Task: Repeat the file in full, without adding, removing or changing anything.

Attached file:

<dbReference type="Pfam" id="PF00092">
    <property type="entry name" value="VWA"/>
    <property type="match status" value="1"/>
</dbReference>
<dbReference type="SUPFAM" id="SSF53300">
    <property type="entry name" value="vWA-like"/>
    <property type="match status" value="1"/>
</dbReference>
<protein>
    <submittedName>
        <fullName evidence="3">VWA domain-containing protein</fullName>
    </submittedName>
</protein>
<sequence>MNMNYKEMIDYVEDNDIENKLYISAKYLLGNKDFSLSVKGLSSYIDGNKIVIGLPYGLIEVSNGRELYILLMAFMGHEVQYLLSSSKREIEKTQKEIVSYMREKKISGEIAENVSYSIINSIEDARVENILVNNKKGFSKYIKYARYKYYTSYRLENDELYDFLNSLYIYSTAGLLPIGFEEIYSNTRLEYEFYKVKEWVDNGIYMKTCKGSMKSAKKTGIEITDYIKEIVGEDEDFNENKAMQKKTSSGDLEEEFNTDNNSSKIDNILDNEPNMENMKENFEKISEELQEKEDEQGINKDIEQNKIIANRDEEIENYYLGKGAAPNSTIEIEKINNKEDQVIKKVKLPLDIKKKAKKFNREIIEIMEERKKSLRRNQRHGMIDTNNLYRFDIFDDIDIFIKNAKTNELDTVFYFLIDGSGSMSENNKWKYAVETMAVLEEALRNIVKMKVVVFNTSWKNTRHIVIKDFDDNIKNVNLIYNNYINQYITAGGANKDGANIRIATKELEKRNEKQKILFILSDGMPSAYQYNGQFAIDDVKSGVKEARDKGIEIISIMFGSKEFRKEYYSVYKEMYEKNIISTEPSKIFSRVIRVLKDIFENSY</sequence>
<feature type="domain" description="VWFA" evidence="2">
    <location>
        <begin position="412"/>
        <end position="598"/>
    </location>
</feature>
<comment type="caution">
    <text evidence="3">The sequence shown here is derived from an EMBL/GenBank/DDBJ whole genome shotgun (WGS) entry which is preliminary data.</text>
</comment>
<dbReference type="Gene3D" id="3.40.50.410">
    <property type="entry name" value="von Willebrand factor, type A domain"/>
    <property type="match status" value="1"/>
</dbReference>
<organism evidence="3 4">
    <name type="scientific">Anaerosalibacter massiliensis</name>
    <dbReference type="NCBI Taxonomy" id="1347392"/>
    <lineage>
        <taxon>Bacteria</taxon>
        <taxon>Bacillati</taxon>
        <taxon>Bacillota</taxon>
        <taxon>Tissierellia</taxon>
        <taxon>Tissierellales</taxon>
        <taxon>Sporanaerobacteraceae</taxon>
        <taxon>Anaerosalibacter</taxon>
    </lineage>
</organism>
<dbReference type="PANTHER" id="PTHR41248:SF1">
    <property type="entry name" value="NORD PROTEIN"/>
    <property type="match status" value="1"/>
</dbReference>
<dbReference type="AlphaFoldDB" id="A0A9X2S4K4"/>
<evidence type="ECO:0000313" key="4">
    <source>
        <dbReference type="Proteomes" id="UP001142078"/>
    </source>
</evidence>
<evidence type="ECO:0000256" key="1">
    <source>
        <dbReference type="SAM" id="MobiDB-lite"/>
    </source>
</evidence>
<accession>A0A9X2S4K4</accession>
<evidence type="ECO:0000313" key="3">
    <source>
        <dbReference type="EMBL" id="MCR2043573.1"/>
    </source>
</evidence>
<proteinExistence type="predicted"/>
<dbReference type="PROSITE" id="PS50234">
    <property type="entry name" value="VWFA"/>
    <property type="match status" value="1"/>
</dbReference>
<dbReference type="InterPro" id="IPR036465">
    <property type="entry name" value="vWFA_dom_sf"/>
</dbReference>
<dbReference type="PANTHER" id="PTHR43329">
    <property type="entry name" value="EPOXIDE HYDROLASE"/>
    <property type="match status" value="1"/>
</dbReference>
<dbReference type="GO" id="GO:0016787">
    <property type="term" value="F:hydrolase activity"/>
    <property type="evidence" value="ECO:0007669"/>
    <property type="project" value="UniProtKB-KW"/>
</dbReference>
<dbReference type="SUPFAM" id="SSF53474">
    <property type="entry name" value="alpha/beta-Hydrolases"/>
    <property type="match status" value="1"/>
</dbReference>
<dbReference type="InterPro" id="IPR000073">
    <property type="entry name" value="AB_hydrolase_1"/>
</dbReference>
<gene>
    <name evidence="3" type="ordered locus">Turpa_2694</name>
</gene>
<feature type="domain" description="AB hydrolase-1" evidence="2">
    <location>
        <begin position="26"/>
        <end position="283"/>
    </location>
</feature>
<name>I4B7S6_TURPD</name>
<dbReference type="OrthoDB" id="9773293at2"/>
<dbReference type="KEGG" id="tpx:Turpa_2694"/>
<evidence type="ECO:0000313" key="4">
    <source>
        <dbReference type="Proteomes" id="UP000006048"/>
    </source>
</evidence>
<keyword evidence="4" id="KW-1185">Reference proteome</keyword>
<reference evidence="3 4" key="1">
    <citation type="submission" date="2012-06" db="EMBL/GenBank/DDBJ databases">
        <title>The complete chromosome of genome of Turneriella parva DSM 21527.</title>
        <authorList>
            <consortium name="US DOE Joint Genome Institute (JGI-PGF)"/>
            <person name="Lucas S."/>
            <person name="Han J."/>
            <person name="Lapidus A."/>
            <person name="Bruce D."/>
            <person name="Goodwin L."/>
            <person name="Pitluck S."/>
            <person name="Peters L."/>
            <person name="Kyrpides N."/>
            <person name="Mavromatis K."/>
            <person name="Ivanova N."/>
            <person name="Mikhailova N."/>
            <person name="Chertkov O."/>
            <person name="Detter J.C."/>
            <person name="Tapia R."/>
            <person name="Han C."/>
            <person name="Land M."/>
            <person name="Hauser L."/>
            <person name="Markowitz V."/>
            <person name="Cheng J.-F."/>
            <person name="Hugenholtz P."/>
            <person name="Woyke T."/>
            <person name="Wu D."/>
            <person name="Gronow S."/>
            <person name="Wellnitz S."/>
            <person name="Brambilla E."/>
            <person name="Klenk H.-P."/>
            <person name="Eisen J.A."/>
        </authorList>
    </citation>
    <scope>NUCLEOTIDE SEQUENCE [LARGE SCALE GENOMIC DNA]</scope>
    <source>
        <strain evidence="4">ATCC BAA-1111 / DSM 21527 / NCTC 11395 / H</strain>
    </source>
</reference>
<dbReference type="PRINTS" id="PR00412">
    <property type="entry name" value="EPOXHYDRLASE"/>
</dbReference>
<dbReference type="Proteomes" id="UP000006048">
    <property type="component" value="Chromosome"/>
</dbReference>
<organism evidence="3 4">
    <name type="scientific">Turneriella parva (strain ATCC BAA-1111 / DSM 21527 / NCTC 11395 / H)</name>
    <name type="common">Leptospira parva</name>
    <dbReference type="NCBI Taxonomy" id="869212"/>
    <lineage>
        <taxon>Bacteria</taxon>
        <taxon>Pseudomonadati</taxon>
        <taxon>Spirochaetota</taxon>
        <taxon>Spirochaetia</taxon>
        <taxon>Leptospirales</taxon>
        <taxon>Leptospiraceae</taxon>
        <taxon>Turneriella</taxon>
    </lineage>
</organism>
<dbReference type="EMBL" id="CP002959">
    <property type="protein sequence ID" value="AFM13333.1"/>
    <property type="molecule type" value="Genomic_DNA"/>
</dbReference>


<dbReference type="Pfam" id="PF00092">
    <property type="entry name" value="VWA"/>
    <property type="match status" value="1"/>
</dbReference>
<dbReference type="SUPFAM" id="SSF53300">
    <property type="entry name" value="vWA-like"/>
    <property type="match status" value="1"/>
</dbReference>
<protein>
    <submittedName>
        <fullName evidence="3">VWA domain-containing protein</fullName>
    </submittedName>
</protein>
<sequence>MNMNYKEMIDYVEDNDIENKLYISAKYLLGNKDFSLSVKGLSSYIDGNKIVIGLPYGLIEVSNGRELYILLMAFMGHEVQYLLSSSKREIEKTQKEIVSYMREKKISGEIAENVSYSIINSIEDARVENILVNNKKGFSKYIKYARYKYYTSYRLENDELYDFLNSLYIYSTAGLLPIGFEEIYSNTRLEYEFYKVKEWVDNGIYMKTCKGSMKSAKKTGIEITDYIKEIVGEDEDFNENKAMQKKTSSGDLEEEFNTDNNSSKIDNILDNEPNMENMKENFEKISEELQEKEDEQGINKDIEQNKIIANRDEEIENYYLGKGAAPNSTIEIEKINNKEDQVIKKVKLPLDIKKKAKKFNREIIEIMEERKKSLRRNQRHGMIDTNNLYRFDIFDDIDIFIKNAKTNELDTVFYFLIDGSGSMSENNKWKYAVETMAVLEEALRNIVKMKVVVFNTSWKNTRHIVIKDFDDNIKNVNLIYNNYINQYITAGGANKDGANIRIATKELEKRNEKQKILFILSDGMPSAYQYNGQFAIDDVKSGVKEARDKGIEIISIMFGSKEFRKEYYSVYKEMYEKNIISTEPSKIFSRVIRVLKDIFENSY</sequence>
<feature type="domain" description="VWFA" evidence="2">
    <location>
        <begin position="412"/>
        <end position="598"/>
    </location>
</feature>
<comment type="caution">
    <text evidence="3">The sequence shown here is derived from an EMBL/GenBank/DDBJ whole genome shotgun (WGS) entry which is preliminary data.</text>
</comment>
<dbReference type="Gene3D" id="3.40.50.410">
    <property type="entry name" value="von Willebrand factor, type A domain"/>
    <property type="match status" value="1"/>
</dbReference>
<organism evidence="3 4">
    <name type="scientific">Anaerosalibacter massiliensis</name>
    <dbReference type="NCBI Taxonomy" id="1347392"/>
    <lineage>
        <taxon>Bacteria</taxon>
        <taxon>Bacillati</taxon>
        <taxon>Bacillota</taxon>
        <taxon>Tissierellia</taxon>
        <taxon>Tissierellales</taxon>
        <taxon>Sporanaerobacteraceae</taxon>
        <taxon>Anaerosalibacter</taxon>
    </lineage>
</organism>
<dbReference type="PANTHER" id="PTHR41248:SF1">
    <property type="entry name" value="NORD PROTEIN"/>
    <property type="match status" value="1"/>
</dbReference>
<dbReference type="AlphaFoldDB" id="A0A9X2S4K4"/>
<evidence type="ECO:0000313" key="4">
    <source>
        <dbReference type="Proteomes" id="UP001142078"/>
    </source>
</evidence>
<evidence type="ECO:0000256" key="1">
    <source>
        <dbReference type="SAM" id="MobiDB-lite"/>
    </source>
</evidence>
<accession>A0A9X2S4K4</accession>
<evidence type="ECO:0000313" key="3">
    <source>
        <dbReference type="EMBL" id="MCR2043573.1"/>
    </source>
</evidence>
<proteinExistence type="predicted"/>
<dbReference type="PROSITE" id="PS50234">
    <property type="entry name" value="VWFA"/>
    <property type="match status" value="1"/>
</dbReference>
<dbReference type="InterPro" id="IPR036465">
    <property type="entry name" value="vWFA_dom_sf"/>
</dbReference>
<dbReference type="PANTHER" id="PTHR43329">
    <property type="entry name" value="EPOXIDE HYDROLASE"/>
    <property type="match status" value="1"/>
</dbReference>
<dbReference type="GO" id="GO:0016787">
    <property type="term" value="F:hydrolase activity"/>
    <property type="evidence" value="ECO:0007669"/>
    <property type="project" value="UniProtKB-KW"/>
</dbReference>
<dbReference type="SUPFAM" id="SSF53474">
    <property type="entry name" value="alpha/beta-Hydrolases"/>
    <property type="match status" value="1"/>
</dbReference>
<dbReference type="InterPro" id="IPR000073">
    <property type="entry name" value="AB_hydrolase_1"/>
</dbReference>
<gene>
    <name evidence="3" type="ordered locus">Turpa_2694</name>
</gene>
<feature type="domain" description="AB hydrolase-1" evidence="2">
    <location>
        <begin position="26"/>
        <end position="283"/>
    </location>
</feature>
<name>I4B7S6_TURPD</name>
<dbReference type="OrthoDB" id="9773293at2"/>
<dbReference type="KEGG" id="tpx:Turpa_2694"/>
<evidence type="ECO:0000313" key="4">
    <source>
        <dbReference type="Proteomes" id="UP000006048"/>
    </source>
</evidence>
<keyword evidence="4" id="KW-1185">Reference proteome</keyword>
<reference evidence="3 4" key="1">
    <citation type="submission" date="2012-06" db="EMBL/GenBank/DDBJ databases">
        <title>The complete chromosome of genome of Turneriella parva DSM 21527.</title>
        <authorList>
            <consortium name="US DOE Joint Genome Institute (JGI-PGF)"/>
            <person name="Lucas S."/>
            <person name="Han J."/>
            <person name="Lapidus A."/>
            <person name="Bruce D."/>
            <person name="Goodwin L."/>
            <person name="Pitluck S."/>
            <person name="Peters L."/>
            <person name="Kyrpides N."/>
            <person name="Mavromatis K."/>
            <person name="Ivanova N."/>
            <person name="Mikhailova N."/>
            <person name="Chertkov O."/>
            <person name="Detter J.C."/>
            <person name="Tapia R."/>
            <person name="Han C."/>
            <person name="Land M."/>
            <person name="Hauser L."/>
            <person name="Markowitz V."/>
            <person name="Cheng J.-F."/>
            <person name="Hugenholtz P."/>
            <person name="Woyke T."/>
            <person name="Wu D."/>
            <person name="Gronow S."/>
            <person name="Wellnitz S."/>
            <person name="Brambilla E."/>
            <person name="Klenk H.-P."/>
            <person name="Eisen J.A."/>
        </authorList>
    </citation>
    <scope>NUCLEOTIDE SEQUENCE [LARGE SCALE GENOMIC DNA]</scope>
    <source>
        <strain evidence="4">ATCC BAA-1111 / DSM 21527 / NCTC 11395 / H</strain>
    </source>
</reference>
<dbReference type="PRINTS" id="PR00412">
    <property type="entry name" value="EPOXHYDRLASE"/>
</dbReference>
<dbReference type="Proteomes" id="UP000006048">
    <property type="component" value="Chromosome"/>
</dbReference>
<organism evidence="3 4">
    <name type="scientific">Turneriella parva (strain ATCC BAA-1111 / DSM 21527 / NCTC 11395 / H)</name>
    <name type="common">Leptospira parva</name>
    <dbReference type="NCBI Taxonomy" id="869212"/>
    <lineage>
        <taxon>Bacteria</taxon>
        <taxon>Pseudomonadati</taxon>
        <taxon>Spirochaetota</taxon>
        <taxon>Spirochaetia</taxon>
        <taxon>Leptospirales</taxon>
        <taxon>Leptospiraceae</taxon>
        <taxon>Turneriella</taxon>
    </lineage>
</organism>
<dbReference type="EMBL" id="CP002959">
    <property type="protein sequence ID" value="AFM13333.1"/>
    <property type="molecule type" value="Genomic_DNA"/>
</dbReference>